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5

In our modern understanding, every electron is thought to be a localized excitation of the electron (or Dirac) (spinor) field $\Psi(x^\mu)$, while every photon is considered to be an excitation of the photon (vector) field $A^\nu(x^\mu)$, which is the quantum field-theoretic counterpart of the classical four-potential. Thus, the answer to your questions ...


4

I cannot answer to all the questions but would like to stress something regarding what the Casimir effect tells us and what it doesn't. If you look at how it is derived for the usual EM interaction, an experimental verification of the standard Casimir effect tells us that: the EM field can have standing waves between two plates and outside them There ...


4

Quantum electrodynamics is needed to describe Nature instead of classical electrodynamics because quantum phenomena are observed – and have been observed at least since 1900 – which prove that classical physics in general and classical electrodynamics in particular is incorrect as a description of Nature and a better theory is needed. The quantum phenomena ...


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Light, the classical electromagnetic field , is built up/emerges from a large number of photons, not in a simple manner. Photons are elementary particles and therefore can only be described within a quantum mechanical framework. They have a wave-function that obeys the potential form of Maxwell's equations turned into operators which operate on the ...


3

Quantum mechanics and classical E&M have created a whole bunch of fruit. In no particular order: Light is an electromagnetic wave. This means that we are routinely making light with LEDs and the like. It's pretty cool that you can design better antennas, or waveguides, or what have you. While we're at it, knowing why Stefan-Boltzmann radiation goes ...


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If there were a $t$-channel or $u$-channel diagram for this process, it would have to involve a vertex where an electron changes into a muon and some other particle. There is no such vertex in the standard model.


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charge is an intrinsic property of any particle. we in principle cannot change the intrinsic property of any particle. photons are the carriers of electromagnetic interaction(action at a distance).


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The key to the effect is the idea - really just a conjecture, and as the paper states, "these ideas have not been met without controversy" - that there are materials that are opaque to gravity waves in the same way that conductors are opaque to EM waves. If that's true, then the cavity between parallel plates will contain a reduced set of modes of the ...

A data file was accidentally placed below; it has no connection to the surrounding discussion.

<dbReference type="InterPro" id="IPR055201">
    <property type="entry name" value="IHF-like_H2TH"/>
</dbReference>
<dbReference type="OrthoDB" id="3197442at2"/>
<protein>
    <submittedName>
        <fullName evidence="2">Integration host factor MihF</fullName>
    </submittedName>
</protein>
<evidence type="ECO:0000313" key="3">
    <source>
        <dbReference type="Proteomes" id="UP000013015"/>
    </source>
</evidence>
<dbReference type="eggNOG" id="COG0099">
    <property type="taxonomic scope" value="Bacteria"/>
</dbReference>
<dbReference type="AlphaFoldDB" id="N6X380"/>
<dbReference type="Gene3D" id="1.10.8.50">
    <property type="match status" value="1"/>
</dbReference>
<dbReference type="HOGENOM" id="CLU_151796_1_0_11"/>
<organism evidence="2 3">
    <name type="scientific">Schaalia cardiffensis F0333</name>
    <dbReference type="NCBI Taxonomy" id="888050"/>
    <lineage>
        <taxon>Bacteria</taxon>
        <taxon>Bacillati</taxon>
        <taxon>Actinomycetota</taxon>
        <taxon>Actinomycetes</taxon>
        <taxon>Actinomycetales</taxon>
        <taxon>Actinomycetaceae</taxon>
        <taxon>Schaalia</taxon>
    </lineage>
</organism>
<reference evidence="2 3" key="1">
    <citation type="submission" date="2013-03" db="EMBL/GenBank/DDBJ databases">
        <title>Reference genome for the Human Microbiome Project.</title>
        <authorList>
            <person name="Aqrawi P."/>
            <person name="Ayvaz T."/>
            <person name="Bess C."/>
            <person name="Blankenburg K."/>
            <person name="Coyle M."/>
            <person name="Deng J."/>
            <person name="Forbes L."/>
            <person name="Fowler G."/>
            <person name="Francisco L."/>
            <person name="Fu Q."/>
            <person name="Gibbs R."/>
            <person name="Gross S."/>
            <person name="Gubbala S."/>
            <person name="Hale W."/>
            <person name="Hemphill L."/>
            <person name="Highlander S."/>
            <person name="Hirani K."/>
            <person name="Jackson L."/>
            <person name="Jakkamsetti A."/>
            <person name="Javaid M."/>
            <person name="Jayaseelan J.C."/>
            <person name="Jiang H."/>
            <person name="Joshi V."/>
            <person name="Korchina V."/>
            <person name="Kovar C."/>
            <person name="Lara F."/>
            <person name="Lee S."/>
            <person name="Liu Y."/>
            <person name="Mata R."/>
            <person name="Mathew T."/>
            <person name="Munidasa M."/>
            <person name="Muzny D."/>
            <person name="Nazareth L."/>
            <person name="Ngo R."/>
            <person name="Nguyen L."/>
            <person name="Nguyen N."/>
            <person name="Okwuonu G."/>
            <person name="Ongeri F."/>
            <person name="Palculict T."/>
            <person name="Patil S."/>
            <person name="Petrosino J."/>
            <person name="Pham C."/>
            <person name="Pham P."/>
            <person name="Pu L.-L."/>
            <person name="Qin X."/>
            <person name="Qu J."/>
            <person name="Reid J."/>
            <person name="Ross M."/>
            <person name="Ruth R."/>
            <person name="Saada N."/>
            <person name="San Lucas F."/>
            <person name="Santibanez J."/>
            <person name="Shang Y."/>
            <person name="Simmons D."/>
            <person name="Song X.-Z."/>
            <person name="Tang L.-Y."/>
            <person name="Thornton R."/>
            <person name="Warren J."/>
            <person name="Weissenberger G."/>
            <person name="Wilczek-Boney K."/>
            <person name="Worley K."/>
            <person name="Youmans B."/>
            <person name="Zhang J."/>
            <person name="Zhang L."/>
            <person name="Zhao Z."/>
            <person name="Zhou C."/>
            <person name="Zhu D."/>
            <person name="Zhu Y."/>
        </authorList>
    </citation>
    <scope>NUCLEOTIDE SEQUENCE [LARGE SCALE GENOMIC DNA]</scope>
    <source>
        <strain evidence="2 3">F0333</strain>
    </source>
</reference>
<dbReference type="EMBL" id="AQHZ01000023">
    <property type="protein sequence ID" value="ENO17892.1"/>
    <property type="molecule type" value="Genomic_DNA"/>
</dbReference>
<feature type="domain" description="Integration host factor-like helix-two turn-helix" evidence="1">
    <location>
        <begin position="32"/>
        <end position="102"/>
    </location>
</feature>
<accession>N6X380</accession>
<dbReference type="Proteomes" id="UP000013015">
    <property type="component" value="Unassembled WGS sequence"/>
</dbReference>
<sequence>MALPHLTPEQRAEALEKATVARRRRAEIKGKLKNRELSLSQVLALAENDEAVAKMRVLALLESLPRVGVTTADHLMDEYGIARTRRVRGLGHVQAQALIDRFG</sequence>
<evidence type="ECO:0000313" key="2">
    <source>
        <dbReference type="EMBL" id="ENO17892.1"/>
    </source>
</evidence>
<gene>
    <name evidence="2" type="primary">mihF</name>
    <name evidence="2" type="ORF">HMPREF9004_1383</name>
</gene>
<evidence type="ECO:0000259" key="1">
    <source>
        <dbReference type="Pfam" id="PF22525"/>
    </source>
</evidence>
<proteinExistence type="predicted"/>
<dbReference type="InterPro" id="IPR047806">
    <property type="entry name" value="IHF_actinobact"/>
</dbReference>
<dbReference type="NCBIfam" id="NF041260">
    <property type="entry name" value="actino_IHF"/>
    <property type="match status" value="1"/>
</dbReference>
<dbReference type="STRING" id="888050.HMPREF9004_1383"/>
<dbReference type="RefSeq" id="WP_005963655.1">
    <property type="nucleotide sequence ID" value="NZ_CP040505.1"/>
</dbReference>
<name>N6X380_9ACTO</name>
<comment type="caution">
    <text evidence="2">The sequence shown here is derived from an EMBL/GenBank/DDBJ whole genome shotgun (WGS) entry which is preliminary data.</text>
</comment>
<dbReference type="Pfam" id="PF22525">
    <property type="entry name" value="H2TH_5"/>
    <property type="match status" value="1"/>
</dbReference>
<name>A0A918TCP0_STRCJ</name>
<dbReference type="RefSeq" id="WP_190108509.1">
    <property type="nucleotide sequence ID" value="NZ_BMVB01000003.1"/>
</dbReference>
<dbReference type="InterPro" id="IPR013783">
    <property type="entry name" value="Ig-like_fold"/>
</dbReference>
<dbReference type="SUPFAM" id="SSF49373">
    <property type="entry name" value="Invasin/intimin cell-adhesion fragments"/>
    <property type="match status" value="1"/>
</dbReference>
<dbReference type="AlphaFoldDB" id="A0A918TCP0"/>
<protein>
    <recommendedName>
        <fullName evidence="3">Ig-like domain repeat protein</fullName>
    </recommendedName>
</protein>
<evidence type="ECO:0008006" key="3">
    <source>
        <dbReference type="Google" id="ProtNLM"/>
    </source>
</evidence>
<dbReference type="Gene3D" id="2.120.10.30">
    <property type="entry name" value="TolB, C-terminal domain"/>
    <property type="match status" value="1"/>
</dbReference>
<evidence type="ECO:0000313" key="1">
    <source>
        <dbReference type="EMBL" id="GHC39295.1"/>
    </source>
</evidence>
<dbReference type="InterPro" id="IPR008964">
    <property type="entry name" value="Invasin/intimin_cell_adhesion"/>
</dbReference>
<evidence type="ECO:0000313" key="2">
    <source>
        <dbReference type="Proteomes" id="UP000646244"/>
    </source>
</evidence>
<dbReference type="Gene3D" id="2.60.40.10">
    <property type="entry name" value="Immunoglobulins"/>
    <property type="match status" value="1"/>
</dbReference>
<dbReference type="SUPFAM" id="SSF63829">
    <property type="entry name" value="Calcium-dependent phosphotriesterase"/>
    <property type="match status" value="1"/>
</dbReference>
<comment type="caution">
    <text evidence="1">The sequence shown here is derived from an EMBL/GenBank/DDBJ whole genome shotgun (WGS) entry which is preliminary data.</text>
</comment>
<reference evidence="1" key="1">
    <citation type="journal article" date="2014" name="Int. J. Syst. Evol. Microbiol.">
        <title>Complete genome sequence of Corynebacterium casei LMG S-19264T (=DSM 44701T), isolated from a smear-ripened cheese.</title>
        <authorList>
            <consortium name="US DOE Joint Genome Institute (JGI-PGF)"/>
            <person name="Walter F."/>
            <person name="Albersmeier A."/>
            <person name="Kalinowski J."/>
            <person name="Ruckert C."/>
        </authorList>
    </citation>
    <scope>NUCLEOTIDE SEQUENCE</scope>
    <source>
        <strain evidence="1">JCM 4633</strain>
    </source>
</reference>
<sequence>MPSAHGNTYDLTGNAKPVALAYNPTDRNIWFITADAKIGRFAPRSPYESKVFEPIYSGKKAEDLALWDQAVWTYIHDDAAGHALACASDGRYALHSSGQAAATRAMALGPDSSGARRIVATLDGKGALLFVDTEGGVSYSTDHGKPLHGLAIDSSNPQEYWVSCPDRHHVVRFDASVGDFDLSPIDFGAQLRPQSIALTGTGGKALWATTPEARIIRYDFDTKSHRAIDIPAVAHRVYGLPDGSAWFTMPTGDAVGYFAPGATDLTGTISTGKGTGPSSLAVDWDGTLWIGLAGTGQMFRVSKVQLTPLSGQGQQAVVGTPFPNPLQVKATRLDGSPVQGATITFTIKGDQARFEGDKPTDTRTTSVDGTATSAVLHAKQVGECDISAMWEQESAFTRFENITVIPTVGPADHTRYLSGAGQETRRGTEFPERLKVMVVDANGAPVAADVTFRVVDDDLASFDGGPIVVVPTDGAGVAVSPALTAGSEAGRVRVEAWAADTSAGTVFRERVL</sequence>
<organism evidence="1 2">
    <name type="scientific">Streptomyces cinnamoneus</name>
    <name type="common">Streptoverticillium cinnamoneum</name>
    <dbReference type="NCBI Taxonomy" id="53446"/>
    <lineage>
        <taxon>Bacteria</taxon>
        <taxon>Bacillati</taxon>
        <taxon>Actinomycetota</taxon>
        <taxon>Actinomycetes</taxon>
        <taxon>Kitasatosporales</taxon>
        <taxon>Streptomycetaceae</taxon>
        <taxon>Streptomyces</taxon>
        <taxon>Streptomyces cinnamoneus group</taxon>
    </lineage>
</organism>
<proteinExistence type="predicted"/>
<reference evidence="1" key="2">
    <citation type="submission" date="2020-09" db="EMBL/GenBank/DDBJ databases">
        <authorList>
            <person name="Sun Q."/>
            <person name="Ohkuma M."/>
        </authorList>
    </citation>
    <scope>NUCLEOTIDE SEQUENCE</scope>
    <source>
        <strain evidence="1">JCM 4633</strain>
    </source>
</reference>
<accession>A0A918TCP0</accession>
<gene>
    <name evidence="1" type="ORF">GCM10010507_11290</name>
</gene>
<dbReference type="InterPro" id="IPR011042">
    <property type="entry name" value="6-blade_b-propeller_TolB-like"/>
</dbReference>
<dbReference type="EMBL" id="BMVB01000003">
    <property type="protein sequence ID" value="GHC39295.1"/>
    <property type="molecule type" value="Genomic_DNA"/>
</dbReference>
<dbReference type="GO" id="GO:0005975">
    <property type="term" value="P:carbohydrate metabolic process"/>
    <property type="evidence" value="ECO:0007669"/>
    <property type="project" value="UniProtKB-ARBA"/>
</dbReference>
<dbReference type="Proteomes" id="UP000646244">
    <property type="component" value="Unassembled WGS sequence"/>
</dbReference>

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As an outcome of his PhD thesis work, Richard Feynman and John Wheeler wrote a series of papers on how the kickback on an electron as it emits a photon can be modeled accurately as the result of an "advanced photon" traveling backwards in time and striking the electron. No, the Feynman-Wheeler theory considers model of classical electromagnetic ...


2

It is pretty simple just use the following formula, $$ \int d^3 x e^{i(p+q)x} = (2\pi)^3\delta(p+q)$$ and thus on integrating $d^3 q$ you will have $\sqrt{2E(p)2E(q)} = E(p)$ in the downstairs, and then it's pretty straightforward.


1

The Cosmic Microwave Background includes photons that will not be absorbed before the universe inflates to the point where there is nothing to hit ever again. If parts of the last scattering were somehow barred from releasing that energy, I think we would notice. The photon carries energy. Particles do that. How is it any different from the electron, which ...


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In the photoelectric effect however the photon seems to give all it's momentum and energy to the electron? No, the photoelectrons are emitted with a range of energies. The well known expression: $$ E = h\nu - \phi $$ gives the maximum energy, but photoelectrons are emitted with energies ranging from zero to this maximum value. The emission of ...


1

In terms of Feynman diagrams, a "coupling" translates to a vertex factor. The Lagrangian for a free electromagnetic field is $$\mathcal{L}=-\frac{1}{4}F^2$$ as you well know. Now suppose we have an electron field $\psi$ too. We want this electron field to "interact", or couple, with (to) the photon field. The free Dirac Lagrangian is ...


1

Yes, this is actually often used in a spectroscopic technique called REMPI -- see the image on this wikipedia page https://en.wikipedia.org/wiki/Resonance-enhanced_multiphoton_ionization There are some important physics techniques that rely on interaction with two photons -- two photon spectroscopy (http://cua.mit.edu/8.421_S06/Chapter9.pdf). Some other ...


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In QED there are vertex only with the same two lepton line and one photon line. I mean that there is not vertex when $\mu\to e\gamma$ in QED.


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I have read the paper and the gravitational explanation of the Casimir effect is not the main point, it's the experiment that provides evidence of the graviton's existence. The paper starts by drawing a macroscopic analogy between Maxwell's equations and Einstein's linearized field equations (known as gravitoelectromagnetism). The author uses GEM because of ...



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